CROYDON COMMENTARY: Brick by Brick have been patting themselves on the back, but their high-staffing levels, low-experience levels and expensive schemes ought to be deeply concerning, according to SEBASTIAN TILLINGER
Alarm bells should be ringing all over Croydon Council about Brick by Brick.
The council-funded housebuilder is working in a financial bubble.
Common Ground, their in-house architectural practice advising on development, employs 10 architectural staff. Why is Common Ground not designing out the whole project rather than just doing limited feasibilities? I doubt there is a developer anywhere else in Britain with a 10-strong internal architectural practice advising on development decisions.
Can Croydon Council be so stupidly naive to have signed off this model?
Looking at the experience of the 10 Common Ground staff, I can see very little direct experience of realising construction projects. Did Tony Newman sit in on their interviews?
However, I note in the last couple of days, Brick by Brick has removed the headcount of architectural staff from its website – even they must realise this is now completely excessive this appears.
An example is the Brick by Brick proposals for The Green at Wontford Road and Roffey Close in Kenley, which is soon to go before planning.
If you were to offer this site with this number of units to 10 private property developers, they would not touch it with a barge pole. Why? The extreme level variation across the site would make the proposal financially and technically unfeasible.
The cost of coming out of the ground is going to be extremely high – enormous concrete retaining walls, very complex foundations and a huge amount of removed spoil. These are costs you might consider taking on, but only if you were going five times higher.
To get the upper building block aligned for street-level access, Brick by Brick are creating garage spaces that are the height of a two-storey building. The garages will have huge voids above before the first residential building begins. It’s bonkers, wasteful and not financially viable.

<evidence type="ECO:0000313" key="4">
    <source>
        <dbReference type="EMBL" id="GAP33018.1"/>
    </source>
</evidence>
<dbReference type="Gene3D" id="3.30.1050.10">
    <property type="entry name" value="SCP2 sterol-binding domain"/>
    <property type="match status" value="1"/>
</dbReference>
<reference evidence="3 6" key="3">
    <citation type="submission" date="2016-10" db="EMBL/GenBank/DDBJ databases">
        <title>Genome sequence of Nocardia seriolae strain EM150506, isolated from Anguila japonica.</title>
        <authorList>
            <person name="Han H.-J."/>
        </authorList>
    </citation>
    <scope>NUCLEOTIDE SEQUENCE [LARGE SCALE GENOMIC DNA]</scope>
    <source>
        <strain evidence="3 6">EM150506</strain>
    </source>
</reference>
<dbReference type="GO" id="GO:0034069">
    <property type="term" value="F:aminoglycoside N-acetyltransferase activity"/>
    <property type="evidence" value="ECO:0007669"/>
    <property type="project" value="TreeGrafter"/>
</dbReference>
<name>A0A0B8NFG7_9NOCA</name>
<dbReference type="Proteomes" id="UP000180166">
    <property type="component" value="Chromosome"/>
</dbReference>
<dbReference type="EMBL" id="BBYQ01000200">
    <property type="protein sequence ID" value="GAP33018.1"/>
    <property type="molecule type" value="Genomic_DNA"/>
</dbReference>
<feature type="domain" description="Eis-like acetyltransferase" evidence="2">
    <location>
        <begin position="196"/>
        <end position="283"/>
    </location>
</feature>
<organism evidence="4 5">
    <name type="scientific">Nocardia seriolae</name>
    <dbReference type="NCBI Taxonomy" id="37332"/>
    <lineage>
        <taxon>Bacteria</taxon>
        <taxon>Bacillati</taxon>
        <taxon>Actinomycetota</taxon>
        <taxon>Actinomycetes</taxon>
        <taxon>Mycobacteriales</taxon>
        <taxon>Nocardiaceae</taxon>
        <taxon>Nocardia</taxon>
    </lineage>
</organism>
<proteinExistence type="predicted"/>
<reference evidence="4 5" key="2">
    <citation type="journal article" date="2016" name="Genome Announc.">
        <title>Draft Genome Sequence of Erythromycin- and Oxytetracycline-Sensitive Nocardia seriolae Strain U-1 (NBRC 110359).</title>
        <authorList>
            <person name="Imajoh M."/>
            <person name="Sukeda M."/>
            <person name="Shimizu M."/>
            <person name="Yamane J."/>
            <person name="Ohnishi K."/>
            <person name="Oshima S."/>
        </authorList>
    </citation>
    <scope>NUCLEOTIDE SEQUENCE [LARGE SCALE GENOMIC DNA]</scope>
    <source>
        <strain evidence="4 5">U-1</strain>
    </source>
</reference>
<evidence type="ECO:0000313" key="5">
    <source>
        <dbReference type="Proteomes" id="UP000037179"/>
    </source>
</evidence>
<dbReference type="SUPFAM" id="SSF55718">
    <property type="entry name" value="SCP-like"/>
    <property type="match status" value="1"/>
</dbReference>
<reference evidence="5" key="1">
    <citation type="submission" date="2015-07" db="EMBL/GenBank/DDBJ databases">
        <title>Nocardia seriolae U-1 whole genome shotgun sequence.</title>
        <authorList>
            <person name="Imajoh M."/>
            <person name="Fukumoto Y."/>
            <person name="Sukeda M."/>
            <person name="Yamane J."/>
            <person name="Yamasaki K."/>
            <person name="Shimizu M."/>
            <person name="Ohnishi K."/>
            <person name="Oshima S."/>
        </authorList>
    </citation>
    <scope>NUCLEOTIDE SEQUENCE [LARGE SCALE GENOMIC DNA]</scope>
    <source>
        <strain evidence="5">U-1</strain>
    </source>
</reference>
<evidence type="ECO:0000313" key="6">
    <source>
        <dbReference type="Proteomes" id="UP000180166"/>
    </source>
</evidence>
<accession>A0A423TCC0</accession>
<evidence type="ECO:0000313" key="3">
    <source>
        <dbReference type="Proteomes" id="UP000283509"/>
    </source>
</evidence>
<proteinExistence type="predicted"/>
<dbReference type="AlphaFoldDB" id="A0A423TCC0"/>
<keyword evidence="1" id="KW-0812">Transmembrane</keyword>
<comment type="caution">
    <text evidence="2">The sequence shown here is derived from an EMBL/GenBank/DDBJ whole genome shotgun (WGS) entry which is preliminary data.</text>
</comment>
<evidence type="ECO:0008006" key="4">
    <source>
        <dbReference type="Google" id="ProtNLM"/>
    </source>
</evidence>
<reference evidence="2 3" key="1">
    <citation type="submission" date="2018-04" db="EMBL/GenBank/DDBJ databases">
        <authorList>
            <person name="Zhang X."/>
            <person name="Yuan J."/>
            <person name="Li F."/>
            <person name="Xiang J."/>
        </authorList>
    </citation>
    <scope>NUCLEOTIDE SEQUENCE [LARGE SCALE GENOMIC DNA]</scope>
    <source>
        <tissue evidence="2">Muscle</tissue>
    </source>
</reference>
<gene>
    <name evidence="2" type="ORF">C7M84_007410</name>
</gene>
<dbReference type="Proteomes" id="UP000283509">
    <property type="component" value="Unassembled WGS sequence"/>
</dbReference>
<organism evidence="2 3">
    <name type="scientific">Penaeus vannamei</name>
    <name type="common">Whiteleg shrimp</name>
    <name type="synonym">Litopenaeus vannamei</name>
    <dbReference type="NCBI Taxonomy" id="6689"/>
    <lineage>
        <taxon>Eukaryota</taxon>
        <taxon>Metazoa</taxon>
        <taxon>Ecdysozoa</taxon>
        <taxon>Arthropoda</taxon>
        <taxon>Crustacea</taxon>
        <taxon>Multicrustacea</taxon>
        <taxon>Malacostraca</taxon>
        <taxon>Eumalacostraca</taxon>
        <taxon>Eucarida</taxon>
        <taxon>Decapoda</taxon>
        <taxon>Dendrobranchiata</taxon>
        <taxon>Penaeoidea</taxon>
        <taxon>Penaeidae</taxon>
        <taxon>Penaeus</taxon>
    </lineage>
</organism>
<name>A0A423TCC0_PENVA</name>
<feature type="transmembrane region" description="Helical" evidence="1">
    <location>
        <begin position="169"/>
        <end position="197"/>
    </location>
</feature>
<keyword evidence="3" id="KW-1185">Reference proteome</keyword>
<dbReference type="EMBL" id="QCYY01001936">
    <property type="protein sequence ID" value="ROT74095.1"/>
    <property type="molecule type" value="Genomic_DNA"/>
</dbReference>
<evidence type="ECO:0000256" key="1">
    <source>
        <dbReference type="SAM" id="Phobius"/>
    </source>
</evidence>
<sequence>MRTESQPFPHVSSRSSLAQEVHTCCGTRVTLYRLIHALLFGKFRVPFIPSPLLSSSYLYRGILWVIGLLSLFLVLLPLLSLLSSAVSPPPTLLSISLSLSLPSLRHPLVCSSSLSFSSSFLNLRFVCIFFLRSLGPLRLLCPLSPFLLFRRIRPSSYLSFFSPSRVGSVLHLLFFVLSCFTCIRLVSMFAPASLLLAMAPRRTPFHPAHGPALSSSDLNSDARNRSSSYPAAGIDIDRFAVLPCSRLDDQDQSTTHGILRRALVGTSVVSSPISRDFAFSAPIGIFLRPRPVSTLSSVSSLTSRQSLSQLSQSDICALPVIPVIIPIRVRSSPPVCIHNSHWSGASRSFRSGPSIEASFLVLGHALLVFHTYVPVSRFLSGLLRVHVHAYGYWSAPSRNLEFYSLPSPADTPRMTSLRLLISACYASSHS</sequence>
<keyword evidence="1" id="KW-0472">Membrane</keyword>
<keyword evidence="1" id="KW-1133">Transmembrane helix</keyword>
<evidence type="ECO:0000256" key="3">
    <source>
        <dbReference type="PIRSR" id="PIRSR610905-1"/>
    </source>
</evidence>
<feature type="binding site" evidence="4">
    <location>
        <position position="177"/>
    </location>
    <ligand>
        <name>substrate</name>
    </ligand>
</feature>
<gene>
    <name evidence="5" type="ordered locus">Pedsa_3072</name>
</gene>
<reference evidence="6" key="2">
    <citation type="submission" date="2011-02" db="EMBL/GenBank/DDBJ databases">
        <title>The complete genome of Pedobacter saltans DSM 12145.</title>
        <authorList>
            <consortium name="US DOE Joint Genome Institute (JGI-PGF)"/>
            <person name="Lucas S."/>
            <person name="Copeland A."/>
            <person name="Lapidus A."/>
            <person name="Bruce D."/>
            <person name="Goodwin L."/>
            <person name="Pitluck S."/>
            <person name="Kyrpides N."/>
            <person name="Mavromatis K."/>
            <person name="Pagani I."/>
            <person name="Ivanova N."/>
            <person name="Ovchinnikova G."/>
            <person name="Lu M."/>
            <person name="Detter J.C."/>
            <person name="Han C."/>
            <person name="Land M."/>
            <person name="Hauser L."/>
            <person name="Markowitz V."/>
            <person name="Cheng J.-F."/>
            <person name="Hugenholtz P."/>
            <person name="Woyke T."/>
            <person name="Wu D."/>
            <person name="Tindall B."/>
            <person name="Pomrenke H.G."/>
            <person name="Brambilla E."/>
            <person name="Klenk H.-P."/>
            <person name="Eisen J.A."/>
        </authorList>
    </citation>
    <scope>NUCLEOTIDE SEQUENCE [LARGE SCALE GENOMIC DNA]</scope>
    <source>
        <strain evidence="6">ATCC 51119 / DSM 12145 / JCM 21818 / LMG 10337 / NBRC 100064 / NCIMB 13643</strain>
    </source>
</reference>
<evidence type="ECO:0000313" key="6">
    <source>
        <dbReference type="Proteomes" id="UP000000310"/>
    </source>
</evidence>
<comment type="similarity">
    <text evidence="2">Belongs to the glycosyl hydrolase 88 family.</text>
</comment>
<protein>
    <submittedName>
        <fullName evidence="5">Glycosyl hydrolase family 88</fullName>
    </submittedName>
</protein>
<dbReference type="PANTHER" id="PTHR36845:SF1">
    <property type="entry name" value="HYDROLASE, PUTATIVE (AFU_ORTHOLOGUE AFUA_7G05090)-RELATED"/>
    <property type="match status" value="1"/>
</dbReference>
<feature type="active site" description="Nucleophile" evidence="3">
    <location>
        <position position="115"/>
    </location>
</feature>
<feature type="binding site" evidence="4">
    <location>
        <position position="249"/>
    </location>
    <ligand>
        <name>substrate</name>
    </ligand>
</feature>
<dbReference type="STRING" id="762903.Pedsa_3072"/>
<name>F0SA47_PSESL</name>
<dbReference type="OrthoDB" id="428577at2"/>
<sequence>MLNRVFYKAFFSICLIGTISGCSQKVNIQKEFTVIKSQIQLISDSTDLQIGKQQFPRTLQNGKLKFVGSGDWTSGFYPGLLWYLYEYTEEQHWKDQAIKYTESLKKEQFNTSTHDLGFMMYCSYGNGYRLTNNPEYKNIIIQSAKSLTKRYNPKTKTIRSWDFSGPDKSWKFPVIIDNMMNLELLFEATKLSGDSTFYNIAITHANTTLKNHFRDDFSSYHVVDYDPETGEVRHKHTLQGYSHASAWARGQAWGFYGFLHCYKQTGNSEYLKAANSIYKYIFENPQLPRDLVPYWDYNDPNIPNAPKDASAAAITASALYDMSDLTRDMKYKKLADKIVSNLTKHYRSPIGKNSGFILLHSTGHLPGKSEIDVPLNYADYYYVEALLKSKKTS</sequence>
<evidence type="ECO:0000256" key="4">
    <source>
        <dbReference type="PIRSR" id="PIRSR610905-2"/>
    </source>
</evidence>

It even looks daft in the elevations – you see a garage door and then a massive expanse of facade until you get to the first-floor window. These really are student errors.
The viability study by Common Ground, which Chloe Phelps runs, should have spotted this and shelved the idea of developing this site. They didn’t because they don’t have development experience. They also appear to believe that there is an unlimited supply of money – delivered up to them from the council, and which Council Tax-payers will be paying for years to come.
What is Colm Lacey, the chief executive of Brick by Brick, doing?
Does he have any pivotal decision making role in all this?
And then Brick by Brick employ an architect who’s only known for building straw bale houses to work up the designs. Perhaps this is in some way intended as some kind of sick, architectural irony, as the scheme would concrete over some precious and rare chalk grassland.
Jo Negrini, the council chief exec, and council leader Tony Newman’s ham-fisted, hands-off approach to managing the spending of council money is called into question again.
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